Mark Grotjahn’s large abstract drawings are so meticulously crafted and striking in effect that, looking at them, I wonder why they don’t excite me more. The pieces are all handsome and, in their own way, masterful. I feel a twinge of guilt for not loving them.
That’s not to say Mr. Grotjahn, a young artist based in Los Angeles, doesn’t merit attention or respect. His eight drawings on display in the lobby gallery of the Whitney Museum of American Art show an unwavering commitment to a rather narrow brand of abstraction. An unremitting focus is brought to bear in constructing these images. Seen alongside one another, they disclose unexpected subtlety and individuality. Within severe, self-imposed restrictions, Mr. Grotjahn teases out variety. That’s no mean feat.
Mr. Grotjahn’s first solo exhibition in New York was at the Anton Kern Gallery in 2003, but his art has been more widely seen here in dribs and drabs. A couple of his canvases got lost in the funhouse free-for-all of last spring’s Whitney Biennial, but his work stood out in a recent show of new acquisitions at MoMA and in The Painted World, a mishmash of contemporary painting at P.S. 1. The Whitney offers a sustained opportunity to get acquainted with the artist.
Perspective is Mr. Grotjahn’s leitmotif. Long a staple of Western art and, in particular, the Renaissance, perspective is a means of creating an illusion of deep and coherent spatial structure. Mr. Grotjahn isn’t out to upset the logic of perspective; he wants to radically exaggerate it. The drawings expose the artificiality of perspective by amplifying its ability to manipulate the eye. Masaccio, the 15th-century Florentine painter who is sometimes credited with “inventing” perspective, might have appreciated Mr. Grotjahn’s singular and dogged preoccupation.
A typical Grotjahn drawing is scaled roughly to the human form and bisected vertically, sometimes by a stripe, sometimes by empty space on the page. Within the framework created by that division, two sets of stripes narrow into the center from the edges of the paper. Mr. Grotjahn employs multiple vanishing points—spots where the patterning converges and “disappears.”
The compositions set up expectations of symmetry, but they’re actually skewed and off-kilter. The images expand and shift; they don’t explode or, for that matter, implode—Mr. Grotjahn is too much the sobersides to yield to such drama. The drawings zoom with a stately force. This is perspective as black hole—bottomless if not altogether unknowable.
Mr. Grotjahn’s “butterfly” compositions are in-your-face and immediate. Early in his career, he mimicked the conventions of sign painting; the all-at-once legibility typical of that trade continues to inform his art. Its visual punch accounts for much of the work’s appeal.
Yet the sensitivity he brings to his chosen medium—colored pencils—helps him to avoid the overtly graphic. Dense and velvety areas of color, even the occasional scuff and scrape, reveal an artist for whom process, surface and handiwork are prime motivators. A couple of the pieces have what look to be burn marks. In the accompanying brochure, we learn that some of the drawings were accidentally exposed to heat, causing the pigments to melt. Mr. Grotjahn embraces the “insertion of natural phenomenon,” particularly if it brings about new and different patinas. You can never have too many weapons in your arsenal.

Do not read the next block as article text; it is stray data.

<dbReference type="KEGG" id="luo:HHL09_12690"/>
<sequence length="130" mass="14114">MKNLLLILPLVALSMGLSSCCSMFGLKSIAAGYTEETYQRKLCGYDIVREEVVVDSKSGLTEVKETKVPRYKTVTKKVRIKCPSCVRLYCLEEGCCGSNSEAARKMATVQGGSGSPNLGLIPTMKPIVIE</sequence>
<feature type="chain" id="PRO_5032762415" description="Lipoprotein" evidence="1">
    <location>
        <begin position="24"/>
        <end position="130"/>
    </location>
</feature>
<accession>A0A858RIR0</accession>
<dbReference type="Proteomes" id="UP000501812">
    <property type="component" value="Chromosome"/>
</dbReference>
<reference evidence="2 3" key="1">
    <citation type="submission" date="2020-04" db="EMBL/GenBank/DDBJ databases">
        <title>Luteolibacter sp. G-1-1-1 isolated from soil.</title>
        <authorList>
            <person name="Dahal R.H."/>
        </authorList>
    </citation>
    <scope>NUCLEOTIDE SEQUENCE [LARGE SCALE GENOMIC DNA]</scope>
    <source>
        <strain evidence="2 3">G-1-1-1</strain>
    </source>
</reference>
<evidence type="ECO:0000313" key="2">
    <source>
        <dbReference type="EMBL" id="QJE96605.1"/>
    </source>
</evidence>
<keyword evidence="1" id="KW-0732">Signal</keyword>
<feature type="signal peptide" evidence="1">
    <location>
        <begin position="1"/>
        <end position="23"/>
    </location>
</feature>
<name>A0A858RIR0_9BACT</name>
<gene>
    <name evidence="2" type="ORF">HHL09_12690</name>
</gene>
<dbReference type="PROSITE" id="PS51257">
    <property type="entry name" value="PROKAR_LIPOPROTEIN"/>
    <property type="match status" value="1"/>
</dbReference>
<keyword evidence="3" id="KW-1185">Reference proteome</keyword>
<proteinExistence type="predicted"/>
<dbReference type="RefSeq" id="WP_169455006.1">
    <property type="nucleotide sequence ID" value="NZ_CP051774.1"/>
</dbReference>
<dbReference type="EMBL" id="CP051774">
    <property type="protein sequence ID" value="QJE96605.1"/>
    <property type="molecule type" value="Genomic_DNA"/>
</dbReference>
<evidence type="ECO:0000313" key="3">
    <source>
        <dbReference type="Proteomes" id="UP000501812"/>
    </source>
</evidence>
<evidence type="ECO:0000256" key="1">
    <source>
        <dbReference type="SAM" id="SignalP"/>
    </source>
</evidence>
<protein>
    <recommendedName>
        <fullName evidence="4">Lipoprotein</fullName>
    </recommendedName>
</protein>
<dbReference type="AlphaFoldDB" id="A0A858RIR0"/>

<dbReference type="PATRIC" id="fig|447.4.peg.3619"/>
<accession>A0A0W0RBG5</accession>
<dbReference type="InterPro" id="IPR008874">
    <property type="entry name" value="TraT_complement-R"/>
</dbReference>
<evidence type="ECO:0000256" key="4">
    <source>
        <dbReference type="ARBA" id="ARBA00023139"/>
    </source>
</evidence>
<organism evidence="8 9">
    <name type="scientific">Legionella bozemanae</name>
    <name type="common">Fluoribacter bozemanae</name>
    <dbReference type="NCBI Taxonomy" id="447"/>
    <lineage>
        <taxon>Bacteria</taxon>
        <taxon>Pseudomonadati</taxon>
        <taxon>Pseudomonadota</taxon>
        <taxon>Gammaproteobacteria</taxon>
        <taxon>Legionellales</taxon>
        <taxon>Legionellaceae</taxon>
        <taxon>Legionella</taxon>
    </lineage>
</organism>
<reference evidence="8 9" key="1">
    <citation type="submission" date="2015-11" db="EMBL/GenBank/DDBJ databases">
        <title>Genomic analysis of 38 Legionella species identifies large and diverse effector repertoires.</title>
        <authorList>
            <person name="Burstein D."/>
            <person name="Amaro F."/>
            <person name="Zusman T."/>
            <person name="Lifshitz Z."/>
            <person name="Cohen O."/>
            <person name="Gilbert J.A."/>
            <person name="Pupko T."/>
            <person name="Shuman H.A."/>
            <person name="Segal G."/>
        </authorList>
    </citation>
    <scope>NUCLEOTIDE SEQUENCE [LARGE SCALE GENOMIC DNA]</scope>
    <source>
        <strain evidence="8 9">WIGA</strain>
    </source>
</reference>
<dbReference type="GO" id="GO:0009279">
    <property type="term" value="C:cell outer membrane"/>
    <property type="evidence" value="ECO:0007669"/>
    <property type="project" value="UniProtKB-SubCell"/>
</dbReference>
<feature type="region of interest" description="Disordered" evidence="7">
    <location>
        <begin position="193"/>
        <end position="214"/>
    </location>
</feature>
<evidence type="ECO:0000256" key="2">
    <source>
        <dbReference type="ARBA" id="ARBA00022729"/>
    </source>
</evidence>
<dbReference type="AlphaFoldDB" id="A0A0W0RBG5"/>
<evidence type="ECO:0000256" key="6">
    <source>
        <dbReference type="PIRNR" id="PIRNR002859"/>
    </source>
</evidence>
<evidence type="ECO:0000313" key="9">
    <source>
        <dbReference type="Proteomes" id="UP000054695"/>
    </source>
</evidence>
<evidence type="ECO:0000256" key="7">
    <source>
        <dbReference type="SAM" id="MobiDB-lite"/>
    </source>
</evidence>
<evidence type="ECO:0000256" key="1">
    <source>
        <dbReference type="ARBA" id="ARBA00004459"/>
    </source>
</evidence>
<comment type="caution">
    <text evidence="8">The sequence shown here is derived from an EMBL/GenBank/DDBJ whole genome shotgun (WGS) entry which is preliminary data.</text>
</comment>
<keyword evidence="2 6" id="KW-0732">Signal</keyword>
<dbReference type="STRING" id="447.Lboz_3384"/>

On the Web site for Charles Saatchi’s London gallery—Mr. Grotjahn is a current fave of that influential, if fickle, art-world mover-and-shaker—the artist is praised for fusing “techno-graphics with a timeless spirituality.” Comparisons to El Greco ensue.
The Whitney, to its credit, avoids pseudo-religious blabber and focuses on the artist as a formalist. Mr. Grotjahn shares his fascination with the malleability of space with figures as diverse as John McLaughlin, Brice Marden and Rackstraw Downes; pictorial mechanics, not prayers, are his forte. To pretend otherwise is to take a fanciful step away from what the pictures do.
But despite the spatial tug of war that goes on within them, the drawings offer no welcoming (or seductive) points of entry. They’re red lights for the eye, more resistant to the ebb and flow of space than we initially assume.
Mr. Grotjahn is too picky and deliberate—too craftsy, really—to go all out. A restraint that’s perhaps left over from his early “conceptual practices” waylays any measure of risk, and a nagging lack of core distances us. The work’s be-all and end-all turns out to be a consummate superficiality. The drawings are unfailingly attractive but less than necessary.
An artist incapable of making a bad picture is an artist in danger of complacency. Mr. Grotjahn’s drawings are too fetching and consistent for their own good. There are worse things to say about an artist, but there are better things we should expect from art.
Mark Grotjahn is at the Whitney Museum of American Art, 945 Madison Avenue at 75th Street, until Jan. 7, 2007.
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